Automated Test Stand Ensures Axle Quality
Drivers of the latest Land Rover Discovery and Range Rover models can be confident that the axle and differential assembly, known as the final drive unit (FDU), is as quiet and smooth as in any luxury vehicle in the world. It is because the first-tier supplier, Dana Traction Technologies Europe, has installed a robotically-loaded test stand at its Birmingham factory to inspect rigorously each FDU for noise, vibration and harshness (NVH) as it comes off the production line, rejecting any that do not meet the car makers’ stringent standards.
Designed and built by Burke Porter Machinery in Gosport, Hampshire, the production test stand operates around the clock, five days a week and frequently at weekends. It is one of the most advanced ever built, employing a 6-axis articulated-arm robot from Motoman to load and unload the FDUs, of which there are currently four types weighing up to 65 kg each, in a floor-to-floor time of one minute. Operators are thus spared having to handle 50 tonnes of material a day, avoiding strain injury and other potential health and safety problems. During changeover from one assembly to another, which takes place up to five times a day, the robot automatically changes its own grippers to handle the next FDU model and also exchanges the heavy, bespoke fixtures which clamp them in the rig.
Four types of FDU are tested. Two are rear axles that fit both the Discovery 3 and the recently launched Range Rover Sport, one axle having an open differential and the other a locking differential to enable terrain torque management. The other two FDUs are the front axle for the Discovery 3 and the rear axle for the current Range Rover. Production of the latter, codenamed L322, is currently 450 per week, ramping up to 650, while the remaining axles for the so-called T5 programme are produced at a rate of 1,000 in 24-hours.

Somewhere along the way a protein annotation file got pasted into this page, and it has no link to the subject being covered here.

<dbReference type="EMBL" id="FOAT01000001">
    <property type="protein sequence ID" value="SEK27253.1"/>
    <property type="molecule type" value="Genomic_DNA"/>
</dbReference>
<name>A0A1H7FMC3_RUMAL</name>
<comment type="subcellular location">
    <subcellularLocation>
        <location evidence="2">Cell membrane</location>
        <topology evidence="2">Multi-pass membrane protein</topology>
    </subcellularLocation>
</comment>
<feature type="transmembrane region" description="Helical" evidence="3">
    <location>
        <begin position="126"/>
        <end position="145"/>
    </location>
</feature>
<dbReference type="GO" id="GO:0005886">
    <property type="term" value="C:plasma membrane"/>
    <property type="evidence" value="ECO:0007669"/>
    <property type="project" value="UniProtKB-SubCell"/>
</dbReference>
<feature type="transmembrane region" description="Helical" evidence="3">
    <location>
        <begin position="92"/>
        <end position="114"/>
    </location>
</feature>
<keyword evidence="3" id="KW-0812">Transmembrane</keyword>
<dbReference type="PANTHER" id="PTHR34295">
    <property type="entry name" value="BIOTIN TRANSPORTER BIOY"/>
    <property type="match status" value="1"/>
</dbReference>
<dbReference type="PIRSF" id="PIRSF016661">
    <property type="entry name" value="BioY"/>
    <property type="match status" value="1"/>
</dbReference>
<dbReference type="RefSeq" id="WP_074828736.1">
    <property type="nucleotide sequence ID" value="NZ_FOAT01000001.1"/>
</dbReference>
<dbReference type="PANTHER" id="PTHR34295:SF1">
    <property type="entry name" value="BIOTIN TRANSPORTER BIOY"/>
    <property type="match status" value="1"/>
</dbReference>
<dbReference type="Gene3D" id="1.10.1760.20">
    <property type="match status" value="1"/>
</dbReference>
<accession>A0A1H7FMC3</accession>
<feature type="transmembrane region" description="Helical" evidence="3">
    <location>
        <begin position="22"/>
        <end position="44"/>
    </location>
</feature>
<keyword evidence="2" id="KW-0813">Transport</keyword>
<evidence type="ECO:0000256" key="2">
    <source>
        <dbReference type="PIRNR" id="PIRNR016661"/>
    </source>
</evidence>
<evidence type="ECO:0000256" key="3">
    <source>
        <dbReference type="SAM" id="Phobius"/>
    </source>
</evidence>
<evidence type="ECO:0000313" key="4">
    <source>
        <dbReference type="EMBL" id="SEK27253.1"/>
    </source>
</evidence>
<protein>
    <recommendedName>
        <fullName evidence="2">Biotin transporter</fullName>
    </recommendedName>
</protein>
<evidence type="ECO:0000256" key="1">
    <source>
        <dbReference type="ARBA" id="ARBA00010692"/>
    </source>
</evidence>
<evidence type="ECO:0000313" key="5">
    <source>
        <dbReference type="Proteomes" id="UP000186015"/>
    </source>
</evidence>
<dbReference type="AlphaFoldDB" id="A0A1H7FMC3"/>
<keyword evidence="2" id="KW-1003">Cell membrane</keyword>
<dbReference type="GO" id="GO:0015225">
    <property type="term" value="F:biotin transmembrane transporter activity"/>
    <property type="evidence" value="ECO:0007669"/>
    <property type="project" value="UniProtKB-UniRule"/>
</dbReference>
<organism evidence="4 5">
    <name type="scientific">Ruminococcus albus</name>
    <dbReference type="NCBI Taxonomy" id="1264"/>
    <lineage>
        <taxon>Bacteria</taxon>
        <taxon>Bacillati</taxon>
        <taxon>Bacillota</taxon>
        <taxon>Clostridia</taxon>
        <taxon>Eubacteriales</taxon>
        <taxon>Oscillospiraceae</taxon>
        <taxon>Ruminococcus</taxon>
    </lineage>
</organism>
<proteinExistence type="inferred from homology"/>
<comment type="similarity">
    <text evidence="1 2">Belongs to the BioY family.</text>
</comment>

According to Dana’s project manager, John Taylor, full NVH testing of vehicle transmission components is being specified more and more by automotive OEMs in response to higher levels of expectation from drivers, as the process does not rely on subjective analysis by a fallible operator. What sets the Dana test stand apart is the use in production of a new system whereby the vibrations of the input and output shafts are measured as the pinion gear engages with the crown wheel, allowing the quality of gear meshing to be determined very accurately. This allows of the level of refinement of the gear teeth when in contact to be determined, leading to an accurate prediction of how quiet the FDU will be in operation in the vehicle.
As it arrives by conveyor at the test stand, the axle is recognised by an electronic ‘handshake’ with the control of the Brazilian-built Muri production line. Provided that the correct fixtures are in place, the robot automatically loads the FDU onto one side of the test stand’s rotary table and waits for it to index to give access to the tested FDU. Provided it has passed, it is picked up and placed onto the conveyor to complete its journey to the dock audit section, from where it is delivered to the Solihull car factory.